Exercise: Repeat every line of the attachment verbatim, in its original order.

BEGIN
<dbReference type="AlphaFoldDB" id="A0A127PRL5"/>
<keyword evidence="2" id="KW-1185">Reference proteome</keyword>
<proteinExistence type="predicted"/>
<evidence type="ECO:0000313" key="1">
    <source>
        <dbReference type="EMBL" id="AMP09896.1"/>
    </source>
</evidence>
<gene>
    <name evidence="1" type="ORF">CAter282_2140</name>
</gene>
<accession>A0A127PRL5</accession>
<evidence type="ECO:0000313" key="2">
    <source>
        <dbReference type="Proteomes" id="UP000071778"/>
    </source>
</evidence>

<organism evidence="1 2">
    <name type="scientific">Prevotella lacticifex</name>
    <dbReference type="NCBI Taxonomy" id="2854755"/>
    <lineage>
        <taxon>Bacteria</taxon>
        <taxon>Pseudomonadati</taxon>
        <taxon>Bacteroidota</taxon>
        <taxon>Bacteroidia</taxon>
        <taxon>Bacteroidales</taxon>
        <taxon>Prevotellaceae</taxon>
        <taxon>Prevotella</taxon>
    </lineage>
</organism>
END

<dbReference type="AlphaFoldDB" id="A0A127PRL5"/>
<keyword evidence="2" id="KW-1185">Reference proteome</keyword>
<proteinExistence type="predicted"/>
<evidence type="ECO:0000313" key="1">
    <source>
        <dbReference type="EMBL" id="AMP09896.1"/>
    </source>
</evidence>
<gene>
    <name evidence="1" type="ORF">CAter282_2140</name>
</gene>
<accession>A0A127PRL5</accession>
<evidence type="ECO:0000313" key="2">
    <source>
        <dbReference type="Proteomes" id="UP000071778"/>
    </source>
</evidence>

<organism evidence="1 2">
    <name type="scientific">Prevotella lacticifex</name>
    <dbReference type="NCBI Taxonomy" id="2854755"/>
    <lineage>
        <taxon>Bacteria</taxon>
        <taxon>Pseudomonadati</taxon>
        <taxon>Bacteroidota</taxon>
        <taxon>Bacteroidia</taxon>
        <taxon>Bacteroidales</taxon>
        <taxon>Prevotellaceae</taxon>
        <taxon>Prevotella</taxon>
    </lineage>
</organism>